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Stallions fans cheer as Gilmore is picked 10th by the Bills

Since the time Stephon Gilmore was 6 years old, Shirley Nicholson has been cheering for him.

But there are limits to her devotion.

“As much as I love Stephon, I’m not going to New York,” Nicholson said with a laugh, as she watched Gilmore chosen 10th overall in the NFL Draft by the Buffalo Bills Thursday night.

“When he comes back home to play the Panthers, I’ll go see him.”

Nicholson and a large group of South Pointe High supporters were holding their breath when Carolina was on the clock a spot earlier. They were hoping Gilmore, who played for the Stallions, would stay close to home, but the Panthers elected to go with Boston College linebacker Luke Kuechly.

Their disappointment was short-lived, however, when Buffalo called Gilmore’s name less than 10 minutes later.

That sent up a cheer from the standing-room only crowd at Thursday’s Too, even if they were disappointed about the travel plans.

“We might have to get a bus of Stallions fans on the road,” South Pointe athletic director Mike Drummmond said. “We’re excited for him. We were hoping for Carolina, but this was a good thing.”

Nicholson, the school’s photographer, said she’s known Gilmore since he was playing for the Finley Road Falcons and her daughter was a cheerleader. And even though she’s not looking forward to western New York trips, she does look forward to re-connecting.

“He better come see me,” she said. “And he knows he better give me a hug when he does.”

Gilmore, who attended South Carolina, didn’t display much emotion when he crossed the stage at Radio City Music Hall to greet NFL commissioner Roger Goodell. That’s not unusual for the stoic Gilmore, who has always impressed others with his maturity.

“Stephon’s going to be fine wherever he goes,” Drummond said. “He just wants to play, he doesn’t care where.

“He’s just such a competitor, that he’s going to be fine wherever he goes.”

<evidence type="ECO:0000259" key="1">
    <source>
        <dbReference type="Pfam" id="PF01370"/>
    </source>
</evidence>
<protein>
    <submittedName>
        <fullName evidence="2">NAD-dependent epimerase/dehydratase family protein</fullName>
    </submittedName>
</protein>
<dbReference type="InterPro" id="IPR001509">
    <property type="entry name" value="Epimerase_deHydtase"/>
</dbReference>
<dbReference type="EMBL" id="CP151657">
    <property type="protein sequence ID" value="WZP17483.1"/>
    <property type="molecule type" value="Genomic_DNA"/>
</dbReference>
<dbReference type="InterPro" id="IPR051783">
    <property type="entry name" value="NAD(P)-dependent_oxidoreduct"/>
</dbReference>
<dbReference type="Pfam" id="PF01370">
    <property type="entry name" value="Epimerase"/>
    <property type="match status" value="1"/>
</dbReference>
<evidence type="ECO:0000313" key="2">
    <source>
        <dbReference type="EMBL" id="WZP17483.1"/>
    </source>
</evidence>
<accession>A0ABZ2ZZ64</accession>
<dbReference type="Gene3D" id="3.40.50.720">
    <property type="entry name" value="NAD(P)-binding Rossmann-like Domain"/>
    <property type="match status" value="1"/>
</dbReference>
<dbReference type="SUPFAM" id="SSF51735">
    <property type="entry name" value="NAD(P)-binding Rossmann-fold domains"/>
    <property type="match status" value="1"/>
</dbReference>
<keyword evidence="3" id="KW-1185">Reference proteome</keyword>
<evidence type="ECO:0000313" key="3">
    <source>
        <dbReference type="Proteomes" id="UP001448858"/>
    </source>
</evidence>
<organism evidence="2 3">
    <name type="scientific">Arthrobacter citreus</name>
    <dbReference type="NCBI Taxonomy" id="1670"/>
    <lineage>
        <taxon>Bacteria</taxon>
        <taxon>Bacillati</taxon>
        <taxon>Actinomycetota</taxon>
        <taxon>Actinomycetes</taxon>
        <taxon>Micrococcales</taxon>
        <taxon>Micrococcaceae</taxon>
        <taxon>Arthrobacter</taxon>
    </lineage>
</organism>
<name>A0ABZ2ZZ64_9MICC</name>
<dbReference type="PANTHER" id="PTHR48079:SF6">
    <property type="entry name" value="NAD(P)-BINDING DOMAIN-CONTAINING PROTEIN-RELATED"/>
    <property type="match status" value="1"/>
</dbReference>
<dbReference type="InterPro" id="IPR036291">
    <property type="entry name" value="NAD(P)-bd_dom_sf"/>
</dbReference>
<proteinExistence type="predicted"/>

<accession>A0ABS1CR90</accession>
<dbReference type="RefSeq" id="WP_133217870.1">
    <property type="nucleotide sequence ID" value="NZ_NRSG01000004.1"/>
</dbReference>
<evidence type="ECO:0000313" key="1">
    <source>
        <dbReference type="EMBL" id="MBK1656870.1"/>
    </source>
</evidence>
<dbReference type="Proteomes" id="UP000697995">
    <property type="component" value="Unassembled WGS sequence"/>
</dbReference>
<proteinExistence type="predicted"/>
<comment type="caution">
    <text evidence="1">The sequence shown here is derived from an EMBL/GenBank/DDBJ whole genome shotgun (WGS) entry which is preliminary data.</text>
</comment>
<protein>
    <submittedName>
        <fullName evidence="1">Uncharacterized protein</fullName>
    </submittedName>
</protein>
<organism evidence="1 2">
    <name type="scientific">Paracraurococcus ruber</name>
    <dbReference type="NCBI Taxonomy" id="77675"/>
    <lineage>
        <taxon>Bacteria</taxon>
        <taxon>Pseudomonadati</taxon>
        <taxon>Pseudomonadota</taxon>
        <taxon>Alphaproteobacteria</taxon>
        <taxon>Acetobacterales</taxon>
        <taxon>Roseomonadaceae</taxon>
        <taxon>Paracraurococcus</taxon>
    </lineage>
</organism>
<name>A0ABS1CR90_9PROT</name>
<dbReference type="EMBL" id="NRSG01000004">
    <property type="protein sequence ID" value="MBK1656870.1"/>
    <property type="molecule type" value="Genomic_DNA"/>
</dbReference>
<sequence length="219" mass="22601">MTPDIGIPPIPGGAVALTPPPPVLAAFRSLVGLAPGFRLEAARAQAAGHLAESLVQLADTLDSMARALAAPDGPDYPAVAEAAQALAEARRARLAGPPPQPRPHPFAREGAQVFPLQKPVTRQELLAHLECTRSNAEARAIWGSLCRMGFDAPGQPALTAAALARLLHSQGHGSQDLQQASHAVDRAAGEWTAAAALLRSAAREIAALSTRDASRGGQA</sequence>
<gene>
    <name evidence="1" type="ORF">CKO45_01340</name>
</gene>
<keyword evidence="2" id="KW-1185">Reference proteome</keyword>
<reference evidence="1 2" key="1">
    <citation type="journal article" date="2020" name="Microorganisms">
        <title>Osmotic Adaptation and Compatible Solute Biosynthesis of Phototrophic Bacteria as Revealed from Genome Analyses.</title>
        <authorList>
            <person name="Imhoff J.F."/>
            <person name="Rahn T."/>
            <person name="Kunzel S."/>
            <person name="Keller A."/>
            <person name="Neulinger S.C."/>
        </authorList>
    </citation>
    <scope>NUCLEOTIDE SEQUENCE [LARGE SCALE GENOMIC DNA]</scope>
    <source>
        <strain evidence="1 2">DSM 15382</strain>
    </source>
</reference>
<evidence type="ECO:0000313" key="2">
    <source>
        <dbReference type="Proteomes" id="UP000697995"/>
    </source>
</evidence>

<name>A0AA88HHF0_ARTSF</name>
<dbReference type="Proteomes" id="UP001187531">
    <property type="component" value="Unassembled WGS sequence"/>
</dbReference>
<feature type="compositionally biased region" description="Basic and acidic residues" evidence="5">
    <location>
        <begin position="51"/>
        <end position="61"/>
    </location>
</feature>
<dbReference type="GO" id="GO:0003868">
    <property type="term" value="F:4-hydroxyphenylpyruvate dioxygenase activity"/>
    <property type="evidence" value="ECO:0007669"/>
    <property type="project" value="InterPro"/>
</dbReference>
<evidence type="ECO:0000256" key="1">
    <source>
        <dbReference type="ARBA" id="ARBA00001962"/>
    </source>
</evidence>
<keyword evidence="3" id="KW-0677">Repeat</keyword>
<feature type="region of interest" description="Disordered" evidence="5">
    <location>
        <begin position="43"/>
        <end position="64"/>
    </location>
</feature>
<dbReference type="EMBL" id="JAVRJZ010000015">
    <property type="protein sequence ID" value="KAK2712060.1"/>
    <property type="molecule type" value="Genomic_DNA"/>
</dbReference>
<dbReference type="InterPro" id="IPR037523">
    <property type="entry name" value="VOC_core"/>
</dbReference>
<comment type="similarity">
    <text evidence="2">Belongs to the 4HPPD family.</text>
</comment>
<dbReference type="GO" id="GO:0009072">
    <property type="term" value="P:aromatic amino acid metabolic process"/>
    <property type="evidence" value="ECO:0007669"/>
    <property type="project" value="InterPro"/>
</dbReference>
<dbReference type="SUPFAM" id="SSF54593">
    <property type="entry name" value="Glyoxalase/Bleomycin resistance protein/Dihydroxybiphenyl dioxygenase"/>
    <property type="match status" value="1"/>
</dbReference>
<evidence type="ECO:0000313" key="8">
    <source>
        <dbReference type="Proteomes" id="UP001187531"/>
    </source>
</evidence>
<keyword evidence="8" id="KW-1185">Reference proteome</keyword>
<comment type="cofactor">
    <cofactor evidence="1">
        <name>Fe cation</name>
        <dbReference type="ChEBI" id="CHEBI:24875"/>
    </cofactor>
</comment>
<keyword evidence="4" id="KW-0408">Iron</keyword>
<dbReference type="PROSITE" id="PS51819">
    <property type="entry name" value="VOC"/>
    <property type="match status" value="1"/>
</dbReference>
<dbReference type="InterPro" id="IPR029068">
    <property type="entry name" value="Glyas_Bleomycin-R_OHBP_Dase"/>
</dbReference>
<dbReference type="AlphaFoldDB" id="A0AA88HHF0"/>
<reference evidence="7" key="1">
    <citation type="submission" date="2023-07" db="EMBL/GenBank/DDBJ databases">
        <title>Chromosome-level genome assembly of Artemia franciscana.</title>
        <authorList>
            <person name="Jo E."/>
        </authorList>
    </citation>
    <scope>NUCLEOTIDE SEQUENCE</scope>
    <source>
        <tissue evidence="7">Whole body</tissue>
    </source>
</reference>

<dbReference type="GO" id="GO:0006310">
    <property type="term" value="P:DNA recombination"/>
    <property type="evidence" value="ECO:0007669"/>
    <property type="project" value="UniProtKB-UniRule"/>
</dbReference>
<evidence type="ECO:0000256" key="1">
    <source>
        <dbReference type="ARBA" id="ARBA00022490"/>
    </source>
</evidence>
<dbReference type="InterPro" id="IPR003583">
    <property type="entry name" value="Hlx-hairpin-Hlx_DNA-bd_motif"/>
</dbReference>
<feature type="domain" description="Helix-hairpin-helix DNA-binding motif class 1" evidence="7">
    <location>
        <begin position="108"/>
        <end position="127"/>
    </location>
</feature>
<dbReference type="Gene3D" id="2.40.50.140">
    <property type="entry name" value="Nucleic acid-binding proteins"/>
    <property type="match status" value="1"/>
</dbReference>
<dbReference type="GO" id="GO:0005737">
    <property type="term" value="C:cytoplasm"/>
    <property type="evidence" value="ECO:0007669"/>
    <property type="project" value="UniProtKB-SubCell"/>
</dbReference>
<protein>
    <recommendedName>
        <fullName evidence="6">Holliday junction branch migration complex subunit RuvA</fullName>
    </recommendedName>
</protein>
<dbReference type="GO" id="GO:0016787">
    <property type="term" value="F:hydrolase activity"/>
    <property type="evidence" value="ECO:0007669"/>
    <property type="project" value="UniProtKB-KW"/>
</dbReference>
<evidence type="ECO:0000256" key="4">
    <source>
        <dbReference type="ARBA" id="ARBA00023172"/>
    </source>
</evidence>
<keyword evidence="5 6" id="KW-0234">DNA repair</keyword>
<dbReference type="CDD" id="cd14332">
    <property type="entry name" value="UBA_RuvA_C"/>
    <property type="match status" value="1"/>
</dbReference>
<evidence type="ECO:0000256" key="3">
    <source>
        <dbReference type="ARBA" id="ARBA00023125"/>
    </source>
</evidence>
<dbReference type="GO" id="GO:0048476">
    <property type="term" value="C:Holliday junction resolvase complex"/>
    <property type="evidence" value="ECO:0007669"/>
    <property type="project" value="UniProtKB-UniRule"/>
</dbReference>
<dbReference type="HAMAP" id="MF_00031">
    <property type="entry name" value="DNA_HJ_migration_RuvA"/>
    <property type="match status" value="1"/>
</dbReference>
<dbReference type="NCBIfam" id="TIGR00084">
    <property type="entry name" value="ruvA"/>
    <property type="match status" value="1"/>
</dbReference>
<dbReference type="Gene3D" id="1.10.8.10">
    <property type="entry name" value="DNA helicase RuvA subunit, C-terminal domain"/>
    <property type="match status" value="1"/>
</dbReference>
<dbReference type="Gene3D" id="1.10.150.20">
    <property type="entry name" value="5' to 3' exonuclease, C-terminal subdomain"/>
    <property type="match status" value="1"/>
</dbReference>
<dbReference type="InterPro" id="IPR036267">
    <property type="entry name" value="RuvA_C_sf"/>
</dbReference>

Gilmore joins a Bills team that went 6-10 last year after losing eight of their final nine games. It marked the 12th straight season the Bills failed to make the playoffs, the longest active streak in the league.

To combat that slide, the Bills have invested heavily in defense this offseason. They signed defensive end Mario Williams (a former No. 1 overall pick) to a six-year, $96-million contract, and supplemented him by signing Bears defensive end Mark Anderson to a four-year, $27.5-million deal. Last year’s first-rounder, defensive tackle Marcell Dareus, gives them a solid anchor in their transition back to a 4-3 system.

Gilmore gives the Bills a talented athlete on the back side of that defense, and his coverage ability helps round out an emerging side. They have a pair of ninth-year cornerbacks (Drayton Florence and Terrence McGee), giving him a chance to start in a hurry.

“I think he’s a physical player,” Bills national scout Darrell Moody told the Buffalo News. “He’s got excellent size, and he has a good body of work. He’s been a three-year starter. I think he has played well against the run and played well against the pass, bump and Cover 2 and off-man and off-zone. I think he’s a complete player.”

Gilmore’s not the first local product to be drafted by the Bills, as former Rock Hill High standout Ko Simpson was a fourth-round pick in 2006.